article id 616, category Research article
Markus Lindholm, Hannu Lehtonen, Taneli Kolström, Jouko Meriläinen, Matti Eronen, Mauri Timonen. (2000). Climatic signals extracted from ring-width chronologies of Scots pines from the northern, middle and southern parts of the boreal forest belt in Finland. Silva Fennica vol. 34 no. 4 article id 616. https://doi.org/10.14214/sf.616
Climatic signals were extracted from ring-width chronologies of Scots pines (Pinus sylvestris L.) from natural stands of the northern, middle, and southern parts of the boreal forest belt in Finland. The strength of the common growth signals (forcing factors) were quantified as a function of time. This was achieved by mean inter-series correlations, calculated over a moving 30-year window, both within and between the regional chronologies. Strong regional signals and also evidence for common forcings were found, especially between northern and central, central and eastern, as well as central/eastern and southern chronologies. Response function analyses revealed that growing season temperatures govern the growth rates of northern pines, while towards south, pine growth becomes less affected by temperatures, and more affected by e.g. precipitation. During some periods, growing conditions seem to have been favorable in the south, while they have been unfavorable in the north (growth inversions). Going from the north to the south, the variability of radial growth clearly decreases, and the variance of ring-width series becomes smaller. Growth variability in the four regions was compared during the common interval of the chronologies, from 1806 to 1991. The spectral densities of the northern, central, eastern and southern chronologies were also compared as functions of frequency, viz. cycles per year. The variance is much greater and there is more periodic behavior in the north than in the south in high, medium, as well as lower frequencies.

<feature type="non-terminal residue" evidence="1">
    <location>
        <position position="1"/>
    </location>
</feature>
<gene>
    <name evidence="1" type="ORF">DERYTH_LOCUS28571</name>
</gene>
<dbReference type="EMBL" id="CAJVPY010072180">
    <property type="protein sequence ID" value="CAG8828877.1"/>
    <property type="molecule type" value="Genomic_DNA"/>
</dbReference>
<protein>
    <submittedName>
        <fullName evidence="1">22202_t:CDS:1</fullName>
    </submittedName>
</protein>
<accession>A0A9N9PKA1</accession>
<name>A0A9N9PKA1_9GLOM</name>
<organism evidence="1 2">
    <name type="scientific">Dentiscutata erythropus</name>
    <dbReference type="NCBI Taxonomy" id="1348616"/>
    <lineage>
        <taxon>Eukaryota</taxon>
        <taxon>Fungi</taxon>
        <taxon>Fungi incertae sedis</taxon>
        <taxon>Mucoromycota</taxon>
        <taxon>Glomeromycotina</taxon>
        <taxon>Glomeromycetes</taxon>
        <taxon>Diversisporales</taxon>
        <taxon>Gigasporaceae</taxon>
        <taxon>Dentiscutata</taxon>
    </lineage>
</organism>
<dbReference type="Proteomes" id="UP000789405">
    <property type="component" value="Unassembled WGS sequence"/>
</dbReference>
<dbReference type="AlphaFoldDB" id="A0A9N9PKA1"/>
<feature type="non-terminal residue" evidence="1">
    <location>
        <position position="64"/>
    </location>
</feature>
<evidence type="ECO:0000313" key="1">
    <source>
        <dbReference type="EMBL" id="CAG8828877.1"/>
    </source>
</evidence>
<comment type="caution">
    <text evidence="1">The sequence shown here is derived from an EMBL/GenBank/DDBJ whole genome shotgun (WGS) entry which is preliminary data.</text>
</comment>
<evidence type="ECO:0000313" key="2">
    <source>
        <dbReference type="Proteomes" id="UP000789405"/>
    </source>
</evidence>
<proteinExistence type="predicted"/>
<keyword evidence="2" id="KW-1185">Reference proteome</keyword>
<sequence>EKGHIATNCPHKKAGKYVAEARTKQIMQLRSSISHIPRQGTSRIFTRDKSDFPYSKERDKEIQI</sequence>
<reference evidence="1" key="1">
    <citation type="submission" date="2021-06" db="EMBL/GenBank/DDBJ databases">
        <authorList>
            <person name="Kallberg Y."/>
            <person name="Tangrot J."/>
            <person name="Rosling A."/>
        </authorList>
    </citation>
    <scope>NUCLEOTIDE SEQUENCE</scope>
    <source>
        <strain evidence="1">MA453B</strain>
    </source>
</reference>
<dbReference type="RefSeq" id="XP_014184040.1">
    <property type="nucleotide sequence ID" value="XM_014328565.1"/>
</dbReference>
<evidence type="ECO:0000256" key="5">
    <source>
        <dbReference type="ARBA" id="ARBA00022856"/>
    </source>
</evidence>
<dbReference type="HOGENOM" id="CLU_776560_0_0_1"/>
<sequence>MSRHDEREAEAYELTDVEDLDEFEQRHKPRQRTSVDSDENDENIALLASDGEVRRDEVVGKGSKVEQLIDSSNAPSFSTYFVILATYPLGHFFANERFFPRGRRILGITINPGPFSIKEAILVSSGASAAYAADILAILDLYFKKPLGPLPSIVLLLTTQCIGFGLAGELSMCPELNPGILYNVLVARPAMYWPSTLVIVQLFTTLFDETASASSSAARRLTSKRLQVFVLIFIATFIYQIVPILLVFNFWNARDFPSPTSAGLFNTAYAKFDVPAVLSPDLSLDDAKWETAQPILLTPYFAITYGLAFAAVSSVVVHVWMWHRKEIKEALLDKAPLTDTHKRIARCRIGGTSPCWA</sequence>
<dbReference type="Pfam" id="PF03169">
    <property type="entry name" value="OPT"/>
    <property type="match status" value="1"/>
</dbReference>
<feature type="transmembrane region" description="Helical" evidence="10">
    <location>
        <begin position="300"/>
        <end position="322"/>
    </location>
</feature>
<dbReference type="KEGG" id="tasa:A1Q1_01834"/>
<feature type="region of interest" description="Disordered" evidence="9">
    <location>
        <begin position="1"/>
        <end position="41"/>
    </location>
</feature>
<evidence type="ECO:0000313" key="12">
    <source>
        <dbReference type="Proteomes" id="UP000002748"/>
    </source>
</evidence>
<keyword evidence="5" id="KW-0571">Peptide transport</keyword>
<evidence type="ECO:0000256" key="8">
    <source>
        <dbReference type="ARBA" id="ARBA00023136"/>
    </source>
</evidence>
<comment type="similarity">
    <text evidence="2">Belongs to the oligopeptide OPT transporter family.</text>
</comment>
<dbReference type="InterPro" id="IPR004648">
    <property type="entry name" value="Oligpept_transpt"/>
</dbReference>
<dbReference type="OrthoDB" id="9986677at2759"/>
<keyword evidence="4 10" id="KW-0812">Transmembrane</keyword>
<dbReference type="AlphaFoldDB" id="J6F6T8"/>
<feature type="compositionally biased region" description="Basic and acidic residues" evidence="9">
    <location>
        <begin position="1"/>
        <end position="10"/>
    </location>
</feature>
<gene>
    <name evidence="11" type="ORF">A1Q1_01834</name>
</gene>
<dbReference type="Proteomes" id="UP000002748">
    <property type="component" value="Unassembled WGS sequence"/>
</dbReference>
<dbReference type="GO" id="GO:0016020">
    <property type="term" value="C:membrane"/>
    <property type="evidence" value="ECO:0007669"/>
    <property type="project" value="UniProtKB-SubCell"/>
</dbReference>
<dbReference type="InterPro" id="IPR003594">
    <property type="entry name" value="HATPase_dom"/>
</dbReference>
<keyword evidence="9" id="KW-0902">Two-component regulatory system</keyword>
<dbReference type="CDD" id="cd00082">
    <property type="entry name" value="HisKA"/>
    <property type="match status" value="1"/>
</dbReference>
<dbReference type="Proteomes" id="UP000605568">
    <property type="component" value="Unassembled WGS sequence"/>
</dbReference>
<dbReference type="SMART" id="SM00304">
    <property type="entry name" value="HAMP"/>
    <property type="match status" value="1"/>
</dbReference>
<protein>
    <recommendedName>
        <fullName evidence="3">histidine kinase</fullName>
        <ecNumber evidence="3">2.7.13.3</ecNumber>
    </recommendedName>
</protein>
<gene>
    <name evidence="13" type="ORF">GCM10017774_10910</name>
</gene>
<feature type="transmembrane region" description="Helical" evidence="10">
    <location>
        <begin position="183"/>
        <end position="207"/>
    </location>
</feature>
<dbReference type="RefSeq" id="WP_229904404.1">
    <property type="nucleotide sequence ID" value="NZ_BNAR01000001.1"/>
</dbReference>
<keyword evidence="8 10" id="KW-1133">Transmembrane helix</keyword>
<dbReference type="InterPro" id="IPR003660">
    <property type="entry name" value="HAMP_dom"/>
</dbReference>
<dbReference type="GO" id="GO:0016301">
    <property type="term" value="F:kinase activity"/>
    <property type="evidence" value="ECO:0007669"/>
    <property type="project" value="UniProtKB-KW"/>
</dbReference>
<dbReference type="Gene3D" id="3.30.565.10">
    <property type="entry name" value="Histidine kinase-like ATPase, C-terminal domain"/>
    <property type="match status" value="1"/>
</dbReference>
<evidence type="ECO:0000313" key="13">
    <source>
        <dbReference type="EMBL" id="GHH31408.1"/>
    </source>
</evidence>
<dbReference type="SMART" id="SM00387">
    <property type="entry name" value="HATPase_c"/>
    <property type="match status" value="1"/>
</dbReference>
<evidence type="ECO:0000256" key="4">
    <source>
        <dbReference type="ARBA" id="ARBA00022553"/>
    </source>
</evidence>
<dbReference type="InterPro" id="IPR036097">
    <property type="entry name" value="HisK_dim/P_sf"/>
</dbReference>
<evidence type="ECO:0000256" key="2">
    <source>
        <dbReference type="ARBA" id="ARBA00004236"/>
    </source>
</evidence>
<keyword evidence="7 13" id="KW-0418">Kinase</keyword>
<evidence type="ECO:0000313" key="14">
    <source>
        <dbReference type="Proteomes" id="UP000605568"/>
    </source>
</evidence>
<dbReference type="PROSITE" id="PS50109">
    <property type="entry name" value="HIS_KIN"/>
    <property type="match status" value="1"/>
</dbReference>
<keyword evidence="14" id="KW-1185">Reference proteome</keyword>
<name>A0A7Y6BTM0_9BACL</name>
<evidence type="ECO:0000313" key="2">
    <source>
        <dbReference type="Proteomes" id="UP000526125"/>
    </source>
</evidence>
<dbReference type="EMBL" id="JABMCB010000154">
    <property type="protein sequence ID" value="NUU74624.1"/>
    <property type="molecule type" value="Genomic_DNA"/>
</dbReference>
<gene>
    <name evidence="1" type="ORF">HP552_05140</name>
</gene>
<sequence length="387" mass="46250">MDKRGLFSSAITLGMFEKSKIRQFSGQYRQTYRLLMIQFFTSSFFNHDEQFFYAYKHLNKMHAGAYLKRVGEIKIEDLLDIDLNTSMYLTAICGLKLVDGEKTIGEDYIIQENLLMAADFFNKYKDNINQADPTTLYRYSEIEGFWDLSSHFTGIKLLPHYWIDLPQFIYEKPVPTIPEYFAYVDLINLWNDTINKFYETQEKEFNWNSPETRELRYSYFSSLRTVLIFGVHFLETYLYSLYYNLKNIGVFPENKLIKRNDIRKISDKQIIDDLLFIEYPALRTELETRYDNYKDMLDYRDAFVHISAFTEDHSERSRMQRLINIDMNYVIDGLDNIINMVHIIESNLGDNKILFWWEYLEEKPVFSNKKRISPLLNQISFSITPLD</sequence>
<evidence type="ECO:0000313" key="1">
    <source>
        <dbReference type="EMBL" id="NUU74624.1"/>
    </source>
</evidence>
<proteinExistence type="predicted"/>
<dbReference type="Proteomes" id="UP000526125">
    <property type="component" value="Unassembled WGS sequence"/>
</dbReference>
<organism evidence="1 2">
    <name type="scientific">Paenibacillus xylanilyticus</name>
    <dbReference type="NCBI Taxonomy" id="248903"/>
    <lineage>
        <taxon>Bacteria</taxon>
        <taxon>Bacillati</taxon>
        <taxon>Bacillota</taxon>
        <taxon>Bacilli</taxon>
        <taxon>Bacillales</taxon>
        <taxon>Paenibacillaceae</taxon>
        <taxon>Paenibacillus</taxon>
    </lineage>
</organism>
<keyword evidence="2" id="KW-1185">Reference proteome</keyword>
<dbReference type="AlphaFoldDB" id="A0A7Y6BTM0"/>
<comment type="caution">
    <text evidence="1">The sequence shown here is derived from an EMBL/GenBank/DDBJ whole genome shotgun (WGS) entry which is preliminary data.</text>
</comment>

• Lindholm, Saima Centre for Environmental Sciences, University of Joensuu, Linnankatu 11, FIN-57130 Savonlinna, Finland ORCID ID:E-mail:
  • Lehtonen, Finnish Forest Research Institute, Joensuu Research Station, Box 68, FIN-80101 Joensuu, Finland ORCID ID:E-mail:
  • Kolström, Finnish Forest Research Institute, Joensuu Research Station, Box 68, FIN-80101 Joensuu, Finland ORCID ID:E-mail:
  • Meriläinen, Saima Centre for Environmental Sciences, University of Joensuu, Linnankatu 11, FIN-57130 Savonlinna, Finland ORCID ID:E-mail:
  • Eronen, Department of Geology, Division of Geology and Palaeontology, Box 11, FIN-00014 University of Helsinki, Finland ORCID ID:E-mail: